But three months had passed since our wild first meeting and the dust was starting to settle.

I looked at my daughter, touched her tiny toes—the ones I could never get into socks on the first try—and my own mothering feelings started to present themselves to my world view.

As I looked at her, a deep realization settled into my bones. I would love this person forever. There was nothing that she could do that would make me stop loving her. I would love her until my dying breath and beyond.

The intense certainty I had welled up in my soul and cracked a wedge in that lie in a way I’ve never been able to fully gloss over, even in my darkest moments.

If I, sinful as I am, felt this way about my child, maybe my Father felt similarly about me.

What if He sees my feeble attempts to follow Him not as an angry judge, but as a caring father would?

What if I Fall?

I wasn’t disgusted when my toddlers tripped. I’m not exasperated when my middle-schooler can’t mow the lawn like a professional landscaper.

Yes, God is holy and righteous. And, yes, we fail to measure up. And we will again tomorrow.

But our correct response in times of failure isn’t to berate ourselves for our lack of faith.

There is a time and a place for self-reflection, absolutely. But when we are drowning, self-criticism is a waste of time. Wringing our hands at our weaknesses doesn’t solve anything.

When I am in over my head, self-anything is usually a decoy to keep me from simply crying for help.

God isn’t a peripheral God, one we are aware exists out of the corner of our eye. He’s a God to fix our eyes upon. One we can look to for help.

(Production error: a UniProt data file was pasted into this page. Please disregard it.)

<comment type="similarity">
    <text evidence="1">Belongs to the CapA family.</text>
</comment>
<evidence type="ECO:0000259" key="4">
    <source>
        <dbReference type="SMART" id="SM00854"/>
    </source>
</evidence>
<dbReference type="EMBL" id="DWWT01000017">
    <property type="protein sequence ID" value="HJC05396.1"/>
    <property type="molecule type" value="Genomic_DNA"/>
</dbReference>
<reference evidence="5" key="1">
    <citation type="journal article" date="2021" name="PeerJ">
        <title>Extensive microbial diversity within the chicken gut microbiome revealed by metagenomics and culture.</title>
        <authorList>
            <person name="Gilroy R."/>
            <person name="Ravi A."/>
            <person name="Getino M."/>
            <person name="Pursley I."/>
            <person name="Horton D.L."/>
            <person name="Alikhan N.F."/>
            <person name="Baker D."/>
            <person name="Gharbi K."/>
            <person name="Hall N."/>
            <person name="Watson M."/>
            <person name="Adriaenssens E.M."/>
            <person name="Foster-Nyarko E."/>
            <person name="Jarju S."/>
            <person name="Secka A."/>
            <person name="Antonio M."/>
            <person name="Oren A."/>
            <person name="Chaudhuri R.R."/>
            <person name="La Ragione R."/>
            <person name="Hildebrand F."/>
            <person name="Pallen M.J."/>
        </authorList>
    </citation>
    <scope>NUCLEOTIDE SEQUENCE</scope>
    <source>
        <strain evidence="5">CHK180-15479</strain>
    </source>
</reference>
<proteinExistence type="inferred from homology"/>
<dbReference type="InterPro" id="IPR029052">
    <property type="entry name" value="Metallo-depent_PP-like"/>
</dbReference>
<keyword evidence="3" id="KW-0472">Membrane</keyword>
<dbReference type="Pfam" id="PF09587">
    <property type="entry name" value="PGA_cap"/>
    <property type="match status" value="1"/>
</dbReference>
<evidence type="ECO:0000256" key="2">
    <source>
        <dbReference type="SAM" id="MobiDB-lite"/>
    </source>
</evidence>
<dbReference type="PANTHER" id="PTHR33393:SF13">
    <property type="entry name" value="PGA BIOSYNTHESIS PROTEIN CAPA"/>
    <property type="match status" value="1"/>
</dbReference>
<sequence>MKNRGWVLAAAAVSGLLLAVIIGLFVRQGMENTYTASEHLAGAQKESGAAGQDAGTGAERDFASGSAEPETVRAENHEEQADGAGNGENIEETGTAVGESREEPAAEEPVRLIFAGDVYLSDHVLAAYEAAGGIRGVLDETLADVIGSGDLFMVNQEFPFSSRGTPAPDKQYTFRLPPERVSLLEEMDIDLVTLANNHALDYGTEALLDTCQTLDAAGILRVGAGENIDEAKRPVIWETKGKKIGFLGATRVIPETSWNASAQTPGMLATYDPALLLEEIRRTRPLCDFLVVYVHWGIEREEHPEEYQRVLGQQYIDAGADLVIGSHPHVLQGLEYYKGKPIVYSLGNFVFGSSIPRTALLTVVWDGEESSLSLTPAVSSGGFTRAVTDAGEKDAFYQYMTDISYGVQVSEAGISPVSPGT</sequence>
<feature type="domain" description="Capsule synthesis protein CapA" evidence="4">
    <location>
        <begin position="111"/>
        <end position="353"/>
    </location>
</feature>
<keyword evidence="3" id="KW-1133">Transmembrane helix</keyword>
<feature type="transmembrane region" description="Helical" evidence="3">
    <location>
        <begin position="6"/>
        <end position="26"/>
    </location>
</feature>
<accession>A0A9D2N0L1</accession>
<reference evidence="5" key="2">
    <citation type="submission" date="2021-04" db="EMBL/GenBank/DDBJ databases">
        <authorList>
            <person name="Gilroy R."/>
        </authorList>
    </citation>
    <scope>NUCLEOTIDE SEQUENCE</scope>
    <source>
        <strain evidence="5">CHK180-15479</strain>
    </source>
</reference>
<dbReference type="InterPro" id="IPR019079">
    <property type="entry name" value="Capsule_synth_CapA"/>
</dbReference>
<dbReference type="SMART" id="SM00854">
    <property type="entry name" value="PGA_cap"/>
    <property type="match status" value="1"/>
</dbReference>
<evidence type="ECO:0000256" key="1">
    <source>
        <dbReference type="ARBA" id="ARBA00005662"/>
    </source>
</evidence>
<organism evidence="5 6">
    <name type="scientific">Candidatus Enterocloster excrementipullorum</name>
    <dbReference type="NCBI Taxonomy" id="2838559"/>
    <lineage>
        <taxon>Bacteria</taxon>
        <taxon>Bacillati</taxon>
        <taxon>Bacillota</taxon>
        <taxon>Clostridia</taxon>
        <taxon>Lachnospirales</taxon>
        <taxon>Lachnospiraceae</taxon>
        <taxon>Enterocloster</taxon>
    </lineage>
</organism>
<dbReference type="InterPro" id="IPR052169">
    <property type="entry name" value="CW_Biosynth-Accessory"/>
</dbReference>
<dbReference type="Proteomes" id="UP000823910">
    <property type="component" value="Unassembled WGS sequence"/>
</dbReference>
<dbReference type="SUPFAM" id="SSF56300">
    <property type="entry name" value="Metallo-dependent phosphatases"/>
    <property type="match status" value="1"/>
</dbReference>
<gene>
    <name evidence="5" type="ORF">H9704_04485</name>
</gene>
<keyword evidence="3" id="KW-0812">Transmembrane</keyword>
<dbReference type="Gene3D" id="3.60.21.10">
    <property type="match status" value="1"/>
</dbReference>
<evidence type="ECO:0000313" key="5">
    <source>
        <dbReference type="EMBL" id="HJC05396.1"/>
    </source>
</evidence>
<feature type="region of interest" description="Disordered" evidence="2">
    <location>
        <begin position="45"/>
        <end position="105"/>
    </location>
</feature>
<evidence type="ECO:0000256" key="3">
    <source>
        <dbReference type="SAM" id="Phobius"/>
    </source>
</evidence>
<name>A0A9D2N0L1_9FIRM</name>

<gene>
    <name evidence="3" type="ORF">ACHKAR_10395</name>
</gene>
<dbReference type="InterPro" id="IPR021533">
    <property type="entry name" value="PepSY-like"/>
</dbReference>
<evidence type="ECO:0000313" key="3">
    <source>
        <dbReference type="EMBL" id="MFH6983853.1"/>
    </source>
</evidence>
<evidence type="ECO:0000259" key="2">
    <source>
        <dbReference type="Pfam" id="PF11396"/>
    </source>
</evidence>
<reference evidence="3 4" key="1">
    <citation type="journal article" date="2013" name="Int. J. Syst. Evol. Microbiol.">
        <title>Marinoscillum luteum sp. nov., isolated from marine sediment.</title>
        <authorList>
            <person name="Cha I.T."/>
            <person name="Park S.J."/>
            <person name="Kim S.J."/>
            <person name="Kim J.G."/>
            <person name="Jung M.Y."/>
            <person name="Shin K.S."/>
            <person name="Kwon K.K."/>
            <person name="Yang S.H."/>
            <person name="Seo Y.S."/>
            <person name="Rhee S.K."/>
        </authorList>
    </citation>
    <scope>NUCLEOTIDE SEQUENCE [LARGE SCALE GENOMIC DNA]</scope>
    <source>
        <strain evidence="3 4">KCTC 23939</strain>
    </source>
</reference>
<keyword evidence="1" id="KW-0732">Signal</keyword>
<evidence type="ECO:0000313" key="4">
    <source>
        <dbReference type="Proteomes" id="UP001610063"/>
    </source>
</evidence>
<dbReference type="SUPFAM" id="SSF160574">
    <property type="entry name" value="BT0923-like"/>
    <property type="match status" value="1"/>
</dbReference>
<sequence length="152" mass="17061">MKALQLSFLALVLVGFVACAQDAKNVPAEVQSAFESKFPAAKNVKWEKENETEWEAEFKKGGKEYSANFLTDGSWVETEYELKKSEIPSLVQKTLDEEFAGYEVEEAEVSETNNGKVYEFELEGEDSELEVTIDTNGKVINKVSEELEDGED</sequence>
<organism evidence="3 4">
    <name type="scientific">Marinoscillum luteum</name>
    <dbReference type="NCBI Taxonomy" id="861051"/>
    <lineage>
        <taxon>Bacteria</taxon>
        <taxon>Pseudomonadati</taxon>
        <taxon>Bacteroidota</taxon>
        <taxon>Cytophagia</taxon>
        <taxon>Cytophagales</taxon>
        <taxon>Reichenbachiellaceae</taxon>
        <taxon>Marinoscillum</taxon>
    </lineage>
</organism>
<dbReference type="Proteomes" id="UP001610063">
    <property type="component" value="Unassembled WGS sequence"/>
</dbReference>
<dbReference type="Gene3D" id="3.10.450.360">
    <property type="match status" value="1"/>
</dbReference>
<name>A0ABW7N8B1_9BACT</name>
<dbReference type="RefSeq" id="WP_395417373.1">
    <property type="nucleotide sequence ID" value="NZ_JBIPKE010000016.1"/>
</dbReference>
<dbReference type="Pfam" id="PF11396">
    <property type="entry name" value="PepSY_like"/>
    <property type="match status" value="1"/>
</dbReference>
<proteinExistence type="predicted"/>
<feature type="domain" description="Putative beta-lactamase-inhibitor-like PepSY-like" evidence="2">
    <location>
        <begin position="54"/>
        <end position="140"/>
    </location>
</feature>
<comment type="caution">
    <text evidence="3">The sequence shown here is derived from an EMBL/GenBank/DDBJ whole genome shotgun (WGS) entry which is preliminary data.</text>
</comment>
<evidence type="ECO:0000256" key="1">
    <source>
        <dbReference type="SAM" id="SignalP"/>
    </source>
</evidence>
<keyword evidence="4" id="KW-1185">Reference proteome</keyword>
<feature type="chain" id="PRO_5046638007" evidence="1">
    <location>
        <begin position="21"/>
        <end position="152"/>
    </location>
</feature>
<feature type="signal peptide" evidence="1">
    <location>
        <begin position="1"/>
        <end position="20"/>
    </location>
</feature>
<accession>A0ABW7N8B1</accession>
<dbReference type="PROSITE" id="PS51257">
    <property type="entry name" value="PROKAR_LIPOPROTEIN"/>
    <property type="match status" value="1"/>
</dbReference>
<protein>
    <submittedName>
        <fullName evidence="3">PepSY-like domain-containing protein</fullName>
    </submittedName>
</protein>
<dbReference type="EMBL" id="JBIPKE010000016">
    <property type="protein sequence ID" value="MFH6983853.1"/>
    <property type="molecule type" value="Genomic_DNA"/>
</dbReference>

What if turning to the Lord for strength wasn’t an end-of-our-rope last resort? What if we knew how much He loves us? How ready He is to dust us off from our latest spill with the compassion of a loving father?

My friends, let’s bypass the self-disgust and shame of falling. Let us brazenly come to Jesus in the moment with our messes.

Let’s have the audacity to know He is waiting for us to come and is glad when we do. Let’s allow our weaknesses to help us cling all the more closely to Him, filling us with gratitude for what Jesus has done for us.

Since then we have a great high priest who has passed through the heavens, Jesus, the Son of God, let us hold fast our confession.

For we do not have a high priest who is unable to sympathize with our weaknesses, but one who in every respect has been tempted as we are, yet without sin.

Let us then with confidence draw near to the throne of grace, that we may receive mercy and find grace to help in time of need.

Hebrews 4:14-16

This topic of running quickly to the Lord is very dear to my heart. It has breathed new life into me in a way I can’t describe. But also, it has become a mantra as I teach my children how to face their struggles.

All of us need to know how much God loves us and how quickly we can run to His throne.